How to get to Lake Baringo
Early Saturday morning saw my parents and I meeting our guide for the next 6 days, a steady, rock solid bloke by the name of Stanley, and our tour van, a not-VERY-clapped out Nissan Hiace with a “pop top” for viewing lions with impunity. More on that later. For those who have been reading for a few years now, Stanley actually reminded me of an African version of Kang Laoshi, my old boss in China. Ponderous and deliberate with everything he does, and I have to say, we were glad on more than a few occasions to have him with us:
From the slightly manic roads of Nairobi he drove, out into the country side. Though the lush green pasture-land of the Rift Valley we drove:
We negotiated roads which went from passable by Western standards, to barely passable by Kenyan standards! At least it was dry though. Little were we to know what would happen to the roads in the wet, but that story is yet to come.
After a few hours, the lushness borne of recent rains began to give way to increasingly scrubby vegetation:
Huge termite hills, rising from the rocky ground like great chimneys, became a common sight:
I was having difficulty working out what these great big logs were doing, slung in trees as they were.
I didn’t even put two and two together after we’d passed the third village where orange liquid was being sold in recycled glass bottles (ie old Coke bottles, and Gin pocket flasks!), and Stanley told us it was honey. The massive logs were actually BEE HIVES!! Man made beehives! Too cool!
We ended up convincing Stanley to stop so that we could buy some of that Honey, and I wish I had my camera at the ready, because the moment my father opened the window in the front to begin negotiations with one villager, suddenly about ten villagers surrounded the window, and each one was trying to thrust at least 3 honey bottles through the window. It was a honey-pot invasion!
But we managed to get away with just buying two, for probably about 10 times the normal going price, but what is tourism for, but to inject money into local economies? (Especially developing economies!) Will have to report later as to what it tastes like, though!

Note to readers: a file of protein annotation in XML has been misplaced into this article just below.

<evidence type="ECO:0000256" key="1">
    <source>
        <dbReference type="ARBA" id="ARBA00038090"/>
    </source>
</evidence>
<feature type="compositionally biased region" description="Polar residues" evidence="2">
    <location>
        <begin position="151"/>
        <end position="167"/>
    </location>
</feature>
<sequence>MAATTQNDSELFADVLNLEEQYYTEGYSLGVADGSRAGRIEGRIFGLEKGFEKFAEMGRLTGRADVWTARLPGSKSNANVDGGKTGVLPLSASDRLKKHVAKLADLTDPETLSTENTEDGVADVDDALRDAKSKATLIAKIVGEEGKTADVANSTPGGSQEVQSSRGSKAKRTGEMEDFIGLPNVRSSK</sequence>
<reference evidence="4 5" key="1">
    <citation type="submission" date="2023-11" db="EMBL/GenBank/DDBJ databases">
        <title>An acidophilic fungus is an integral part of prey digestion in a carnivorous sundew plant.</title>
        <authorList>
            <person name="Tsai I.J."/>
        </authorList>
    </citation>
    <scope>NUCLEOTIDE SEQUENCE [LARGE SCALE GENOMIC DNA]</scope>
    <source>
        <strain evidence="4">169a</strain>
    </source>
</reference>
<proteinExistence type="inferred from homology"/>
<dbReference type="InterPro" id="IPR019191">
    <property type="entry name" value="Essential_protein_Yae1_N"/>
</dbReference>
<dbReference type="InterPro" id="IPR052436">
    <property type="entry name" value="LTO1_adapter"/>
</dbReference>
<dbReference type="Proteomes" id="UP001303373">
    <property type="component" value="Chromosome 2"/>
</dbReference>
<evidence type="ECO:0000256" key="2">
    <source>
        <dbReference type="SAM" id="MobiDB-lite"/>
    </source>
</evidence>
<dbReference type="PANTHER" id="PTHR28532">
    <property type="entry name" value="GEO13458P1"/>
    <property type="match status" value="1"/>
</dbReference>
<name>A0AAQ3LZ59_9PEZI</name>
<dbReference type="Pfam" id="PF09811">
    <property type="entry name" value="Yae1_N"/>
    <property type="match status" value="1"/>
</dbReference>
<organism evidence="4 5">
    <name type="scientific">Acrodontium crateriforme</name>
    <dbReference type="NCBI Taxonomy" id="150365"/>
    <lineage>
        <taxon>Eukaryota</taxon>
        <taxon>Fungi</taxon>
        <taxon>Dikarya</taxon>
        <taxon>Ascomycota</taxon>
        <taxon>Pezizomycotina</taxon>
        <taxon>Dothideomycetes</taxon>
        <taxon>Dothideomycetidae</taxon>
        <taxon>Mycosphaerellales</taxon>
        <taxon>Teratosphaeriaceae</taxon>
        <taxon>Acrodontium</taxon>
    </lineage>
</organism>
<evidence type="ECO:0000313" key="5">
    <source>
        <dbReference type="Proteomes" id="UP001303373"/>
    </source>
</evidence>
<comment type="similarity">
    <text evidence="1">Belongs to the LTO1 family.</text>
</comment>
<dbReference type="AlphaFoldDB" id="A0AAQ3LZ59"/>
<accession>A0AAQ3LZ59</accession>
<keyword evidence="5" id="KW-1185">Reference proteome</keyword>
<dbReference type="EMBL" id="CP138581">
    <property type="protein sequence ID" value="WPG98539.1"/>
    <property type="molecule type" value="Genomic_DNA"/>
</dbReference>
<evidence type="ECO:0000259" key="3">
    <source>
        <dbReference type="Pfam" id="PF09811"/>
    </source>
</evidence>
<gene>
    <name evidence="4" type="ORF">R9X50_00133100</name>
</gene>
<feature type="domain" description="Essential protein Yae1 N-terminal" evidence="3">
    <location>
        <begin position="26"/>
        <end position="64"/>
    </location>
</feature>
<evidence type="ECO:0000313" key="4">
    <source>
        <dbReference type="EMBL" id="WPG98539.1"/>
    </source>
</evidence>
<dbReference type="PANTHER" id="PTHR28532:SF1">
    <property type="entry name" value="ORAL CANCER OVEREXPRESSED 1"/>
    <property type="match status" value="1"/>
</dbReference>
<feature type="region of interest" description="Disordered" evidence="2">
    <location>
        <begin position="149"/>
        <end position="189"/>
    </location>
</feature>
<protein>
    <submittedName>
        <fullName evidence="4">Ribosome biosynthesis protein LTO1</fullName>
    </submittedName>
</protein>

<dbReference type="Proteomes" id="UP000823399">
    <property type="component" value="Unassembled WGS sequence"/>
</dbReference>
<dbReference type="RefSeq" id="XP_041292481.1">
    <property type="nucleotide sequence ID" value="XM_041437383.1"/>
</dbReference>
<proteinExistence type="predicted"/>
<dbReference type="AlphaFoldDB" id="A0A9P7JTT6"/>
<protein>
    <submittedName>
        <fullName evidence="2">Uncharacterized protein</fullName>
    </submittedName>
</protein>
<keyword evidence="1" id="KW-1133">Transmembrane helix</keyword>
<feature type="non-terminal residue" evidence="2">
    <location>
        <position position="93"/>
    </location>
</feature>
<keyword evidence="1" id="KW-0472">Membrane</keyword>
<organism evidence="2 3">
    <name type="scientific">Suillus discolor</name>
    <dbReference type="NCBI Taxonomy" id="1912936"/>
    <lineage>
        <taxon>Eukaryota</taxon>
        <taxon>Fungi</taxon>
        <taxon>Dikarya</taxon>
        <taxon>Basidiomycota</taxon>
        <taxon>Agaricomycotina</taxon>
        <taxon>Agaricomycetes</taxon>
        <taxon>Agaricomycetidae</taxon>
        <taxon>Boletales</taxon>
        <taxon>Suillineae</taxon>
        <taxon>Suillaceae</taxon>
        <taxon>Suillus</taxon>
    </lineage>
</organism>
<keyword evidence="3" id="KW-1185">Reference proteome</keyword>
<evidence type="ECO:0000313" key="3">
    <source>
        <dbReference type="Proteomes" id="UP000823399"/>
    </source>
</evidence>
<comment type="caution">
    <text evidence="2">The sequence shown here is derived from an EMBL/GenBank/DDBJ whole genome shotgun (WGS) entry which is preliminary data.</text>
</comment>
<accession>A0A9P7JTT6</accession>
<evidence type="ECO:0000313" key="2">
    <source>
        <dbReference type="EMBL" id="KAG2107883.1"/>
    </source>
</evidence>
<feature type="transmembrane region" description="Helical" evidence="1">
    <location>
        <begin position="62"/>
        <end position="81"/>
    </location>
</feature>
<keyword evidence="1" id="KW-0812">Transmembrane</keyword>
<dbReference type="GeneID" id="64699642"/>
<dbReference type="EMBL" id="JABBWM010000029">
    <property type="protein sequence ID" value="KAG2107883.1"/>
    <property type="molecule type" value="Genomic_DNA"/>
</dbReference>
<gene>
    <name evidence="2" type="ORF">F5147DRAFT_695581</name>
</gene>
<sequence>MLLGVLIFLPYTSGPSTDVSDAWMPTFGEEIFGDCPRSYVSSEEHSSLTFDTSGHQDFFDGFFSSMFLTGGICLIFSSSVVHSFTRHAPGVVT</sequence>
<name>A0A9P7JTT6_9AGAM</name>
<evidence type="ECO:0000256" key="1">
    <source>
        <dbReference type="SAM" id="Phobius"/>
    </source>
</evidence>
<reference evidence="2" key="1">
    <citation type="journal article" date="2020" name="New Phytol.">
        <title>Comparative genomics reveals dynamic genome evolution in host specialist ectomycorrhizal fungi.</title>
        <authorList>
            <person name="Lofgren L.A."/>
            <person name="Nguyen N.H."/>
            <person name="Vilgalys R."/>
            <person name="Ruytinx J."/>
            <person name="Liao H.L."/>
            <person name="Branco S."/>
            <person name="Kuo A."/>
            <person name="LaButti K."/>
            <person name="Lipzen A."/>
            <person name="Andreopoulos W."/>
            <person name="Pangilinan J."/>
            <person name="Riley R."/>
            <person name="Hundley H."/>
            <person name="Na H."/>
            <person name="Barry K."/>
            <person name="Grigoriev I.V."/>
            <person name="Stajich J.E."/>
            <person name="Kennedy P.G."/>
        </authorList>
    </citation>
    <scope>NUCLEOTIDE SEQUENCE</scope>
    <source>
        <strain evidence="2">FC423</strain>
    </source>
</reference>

Anyhow, on and on we drove, and the road got steadily worse and worse, ceded itself more and more to dirt and pot holes, until eventually, it just… stopped! Looking at where the road ahead should have been, all we saw was a sharp drop, and one helluva big erosion gully. Stanley merely grunted at the washed away road, and stoically turned the van sharply to the left onto a heavily pot-holed, bush beaten track.
Another hour or so of feeling like we were in a Nissan Hiace-sized meat tenderiser, and we finally arrived at Lake Baringo.
A Country Club in the Colonies
We stayed at Lake Baringo Lodge, which really, truly, absolutely looked and felt like a relic from the British Empire in Africa. Very little glass on windows, just mosquito nets galore in the bedrooms, and wide open arches festooned with flowering vines. Really quite lovely, in a slighly wilting sort of way:
(These are my parents, in case you’ve not met them.)
The main draw of Lake Baringo is (fairly predictably) the lake, and the wildlife it supports. This was to become a theme for the week.
The guide book advised that there were hundreds of species of bird, and I reckon we must have heard the call of each and every one while we were there. But for me, the most exciting part of Lake Baringo was seeing my first bits of “real” wildlife – hippos and a crocodile!
This, sadly, was to be the only croc we would see on the whole trip, but we saw more than enough other exciting wildlife to make up for it – here’s a great big hippo yawn:
One last pic before I wrap up part one – this dude lives on one of the islands in the lake with others in his tribe, and they go out fishing every day in these little wooden kayaks, made out of small logs lashed together. Very, VERY cool!
More soon about Lake Bogoria, Lake Naruko, and the incredible Masai Mara.2 comments
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